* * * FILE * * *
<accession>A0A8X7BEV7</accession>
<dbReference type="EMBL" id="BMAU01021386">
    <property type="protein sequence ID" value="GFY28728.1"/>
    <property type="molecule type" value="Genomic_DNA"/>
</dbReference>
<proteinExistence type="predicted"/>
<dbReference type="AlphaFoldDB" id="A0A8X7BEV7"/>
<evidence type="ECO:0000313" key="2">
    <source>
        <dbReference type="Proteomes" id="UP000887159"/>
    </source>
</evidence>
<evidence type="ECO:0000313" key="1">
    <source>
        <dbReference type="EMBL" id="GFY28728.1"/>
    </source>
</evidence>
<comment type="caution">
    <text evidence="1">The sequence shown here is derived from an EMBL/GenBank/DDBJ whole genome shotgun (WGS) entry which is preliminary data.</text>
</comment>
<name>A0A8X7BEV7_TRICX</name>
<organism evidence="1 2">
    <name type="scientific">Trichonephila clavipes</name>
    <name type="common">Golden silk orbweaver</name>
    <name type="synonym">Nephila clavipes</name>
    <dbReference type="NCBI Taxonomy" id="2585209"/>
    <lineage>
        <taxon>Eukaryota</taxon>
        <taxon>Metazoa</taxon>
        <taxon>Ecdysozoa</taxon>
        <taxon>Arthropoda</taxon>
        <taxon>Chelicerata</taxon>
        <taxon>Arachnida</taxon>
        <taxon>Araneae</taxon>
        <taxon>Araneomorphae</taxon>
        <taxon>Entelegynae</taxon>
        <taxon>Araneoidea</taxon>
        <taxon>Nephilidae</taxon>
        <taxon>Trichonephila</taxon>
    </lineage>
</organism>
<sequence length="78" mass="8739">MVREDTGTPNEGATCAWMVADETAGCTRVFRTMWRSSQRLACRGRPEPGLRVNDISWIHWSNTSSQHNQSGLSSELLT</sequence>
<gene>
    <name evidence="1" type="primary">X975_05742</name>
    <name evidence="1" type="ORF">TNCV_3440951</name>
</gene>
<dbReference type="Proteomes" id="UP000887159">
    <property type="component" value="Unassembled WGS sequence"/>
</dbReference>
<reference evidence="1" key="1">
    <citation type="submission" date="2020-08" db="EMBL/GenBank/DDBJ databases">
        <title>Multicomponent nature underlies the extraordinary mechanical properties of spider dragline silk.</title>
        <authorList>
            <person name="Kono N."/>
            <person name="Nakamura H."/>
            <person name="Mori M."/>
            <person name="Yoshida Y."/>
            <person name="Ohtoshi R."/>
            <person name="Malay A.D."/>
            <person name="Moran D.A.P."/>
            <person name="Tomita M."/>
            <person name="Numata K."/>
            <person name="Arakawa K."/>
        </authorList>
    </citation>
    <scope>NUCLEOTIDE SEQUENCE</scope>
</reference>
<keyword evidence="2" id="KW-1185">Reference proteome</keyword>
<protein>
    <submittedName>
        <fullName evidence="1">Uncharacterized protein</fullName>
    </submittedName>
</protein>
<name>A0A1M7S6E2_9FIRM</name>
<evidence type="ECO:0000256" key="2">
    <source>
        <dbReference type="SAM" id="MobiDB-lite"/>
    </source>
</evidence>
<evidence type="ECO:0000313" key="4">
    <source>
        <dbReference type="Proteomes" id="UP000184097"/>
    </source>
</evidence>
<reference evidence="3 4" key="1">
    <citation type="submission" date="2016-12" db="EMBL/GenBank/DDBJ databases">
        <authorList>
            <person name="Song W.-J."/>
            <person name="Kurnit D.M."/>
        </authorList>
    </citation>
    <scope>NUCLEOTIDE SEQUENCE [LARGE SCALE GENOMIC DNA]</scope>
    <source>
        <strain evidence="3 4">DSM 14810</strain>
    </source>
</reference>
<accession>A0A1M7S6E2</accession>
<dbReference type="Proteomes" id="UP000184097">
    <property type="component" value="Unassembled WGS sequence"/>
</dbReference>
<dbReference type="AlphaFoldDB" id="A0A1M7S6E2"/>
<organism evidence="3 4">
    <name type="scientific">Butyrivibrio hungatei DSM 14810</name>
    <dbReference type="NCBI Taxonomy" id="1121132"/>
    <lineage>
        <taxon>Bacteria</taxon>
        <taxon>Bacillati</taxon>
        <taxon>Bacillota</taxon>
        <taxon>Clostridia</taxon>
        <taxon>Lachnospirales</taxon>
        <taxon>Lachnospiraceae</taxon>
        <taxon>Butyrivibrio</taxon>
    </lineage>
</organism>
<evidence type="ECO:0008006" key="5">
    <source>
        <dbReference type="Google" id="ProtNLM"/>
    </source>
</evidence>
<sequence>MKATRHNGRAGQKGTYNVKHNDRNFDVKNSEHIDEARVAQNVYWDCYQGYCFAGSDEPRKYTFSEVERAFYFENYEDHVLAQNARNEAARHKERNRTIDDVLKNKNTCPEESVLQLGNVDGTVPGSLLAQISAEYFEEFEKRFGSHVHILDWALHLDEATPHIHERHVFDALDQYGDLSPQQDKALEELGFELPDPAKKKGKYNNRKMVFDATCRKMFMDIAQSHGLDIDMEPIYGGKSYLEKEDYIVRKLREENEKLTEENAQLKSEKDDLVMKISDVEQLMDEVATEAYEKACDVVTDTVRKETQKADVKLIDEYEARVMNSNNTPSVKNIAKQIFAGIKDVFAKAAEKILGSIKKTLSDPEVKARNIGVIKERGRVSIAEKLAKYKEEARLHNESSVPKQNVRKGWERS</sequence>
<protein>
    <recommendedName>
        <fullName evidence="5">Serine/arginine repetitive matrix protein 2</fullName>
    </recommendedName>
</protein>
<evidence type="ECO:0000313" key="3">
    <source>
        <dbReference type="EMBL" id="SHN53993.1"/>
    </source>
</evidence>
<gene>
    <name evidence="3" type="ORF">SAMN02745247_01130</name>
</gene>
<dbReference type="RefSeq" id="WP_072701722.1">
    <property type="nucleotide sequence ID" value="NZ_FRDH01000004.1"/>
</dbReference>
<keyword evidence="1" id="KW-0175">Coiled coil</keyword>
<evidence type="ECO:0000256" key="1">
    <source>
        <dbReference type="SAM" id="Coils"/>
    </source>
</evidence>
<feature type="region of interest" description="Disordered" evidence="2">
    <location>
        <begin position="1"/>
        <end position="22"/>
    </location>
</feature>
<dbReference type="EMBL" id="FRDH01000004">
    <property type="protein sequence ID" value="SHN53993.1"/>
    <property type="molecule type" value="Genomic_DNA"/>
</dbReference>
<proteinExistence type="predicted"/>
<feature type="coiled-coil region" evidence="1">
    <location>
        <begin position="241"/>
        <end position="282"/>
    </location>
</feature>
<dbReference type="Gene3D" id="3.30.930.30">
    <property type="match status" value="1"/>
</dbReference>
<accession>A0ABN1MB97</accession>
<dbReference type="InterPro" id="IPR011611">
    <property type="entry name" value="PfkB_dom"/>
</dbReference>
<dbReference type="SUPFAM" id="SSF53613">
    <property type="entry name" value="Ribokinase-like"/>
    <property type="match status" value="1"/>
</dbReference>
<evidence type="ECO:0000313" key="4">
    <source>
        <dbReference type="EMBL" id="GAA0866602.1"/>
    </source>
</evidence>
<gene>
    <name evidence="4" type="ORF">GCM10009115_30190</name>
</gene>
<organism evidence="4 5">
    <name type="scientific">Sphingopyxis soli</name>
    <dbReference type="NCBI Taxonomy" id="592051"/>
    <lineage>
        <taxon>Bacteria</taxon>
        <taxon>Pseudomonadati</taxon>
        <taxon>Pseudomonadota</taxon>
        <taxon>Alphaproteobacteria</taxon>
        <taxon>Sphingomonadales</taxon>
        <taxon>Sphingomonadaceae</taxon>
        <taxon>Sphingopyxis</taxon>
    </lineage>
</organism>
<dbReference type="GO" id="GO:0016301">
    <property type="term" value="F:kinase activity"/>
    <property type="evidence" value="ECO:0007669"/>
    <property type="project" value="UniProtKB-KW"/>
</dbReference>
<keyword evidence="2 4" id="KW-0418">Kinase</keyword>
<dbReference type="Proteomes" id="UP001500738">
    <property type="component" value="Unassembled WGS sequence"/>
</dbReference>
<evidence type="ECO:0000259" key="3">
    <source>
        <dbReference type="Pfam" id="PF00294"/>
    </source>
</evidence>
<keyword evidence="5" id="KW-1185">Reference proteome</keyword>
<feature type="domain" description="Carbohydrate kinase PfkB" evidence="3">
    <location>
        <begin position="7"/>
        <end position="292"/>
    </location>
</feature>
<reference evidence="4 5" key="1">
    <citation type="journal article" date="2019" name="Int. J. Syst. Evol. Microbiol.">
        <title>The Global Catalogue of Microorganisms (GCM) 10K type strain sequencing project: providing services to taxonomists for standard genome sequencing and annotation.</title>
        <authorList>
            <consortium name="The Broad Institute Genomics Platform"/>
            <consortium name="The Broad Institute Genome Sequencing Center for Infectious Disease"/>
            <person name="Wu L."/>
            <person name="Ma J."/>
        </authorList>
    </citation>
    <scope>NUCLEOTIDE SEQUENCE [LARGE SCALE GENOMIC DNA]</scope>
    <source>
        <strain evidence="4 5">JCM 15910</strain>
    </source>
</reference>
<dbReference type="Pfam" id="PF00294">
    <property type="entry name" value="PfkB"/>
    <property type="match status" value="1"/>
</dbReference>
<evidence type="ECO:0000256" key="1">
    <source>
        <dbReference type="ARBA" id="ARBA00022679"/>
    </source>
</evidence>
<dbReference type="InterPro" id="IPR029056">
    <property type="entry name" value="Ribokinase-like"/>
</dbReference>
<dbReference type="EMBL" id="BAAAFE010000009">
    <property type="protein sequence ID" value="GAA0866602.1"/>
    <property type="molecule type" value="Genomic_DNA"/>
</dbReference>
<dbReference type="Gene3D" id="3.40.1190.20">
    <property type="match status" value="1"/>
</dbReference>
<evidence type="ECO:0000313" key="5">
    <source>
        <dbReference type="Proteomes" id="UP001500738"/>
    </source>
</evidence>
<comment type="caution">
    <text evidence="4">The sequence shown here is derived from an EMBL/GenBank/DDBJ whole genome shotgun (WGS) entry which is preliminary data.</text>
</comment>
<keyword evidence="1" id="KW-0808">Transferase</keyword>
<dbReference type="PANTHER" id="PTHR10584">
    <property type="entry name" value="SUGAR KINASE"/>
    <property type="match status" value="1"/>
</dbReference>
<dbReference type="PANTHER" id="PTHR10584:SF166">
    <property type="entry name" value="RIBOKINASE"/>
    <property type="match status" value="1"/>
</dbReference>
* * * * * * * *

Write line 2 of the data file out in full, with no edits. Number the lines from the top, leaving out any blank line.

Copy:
<dbReference type="EMBL" id="BMAU01021386">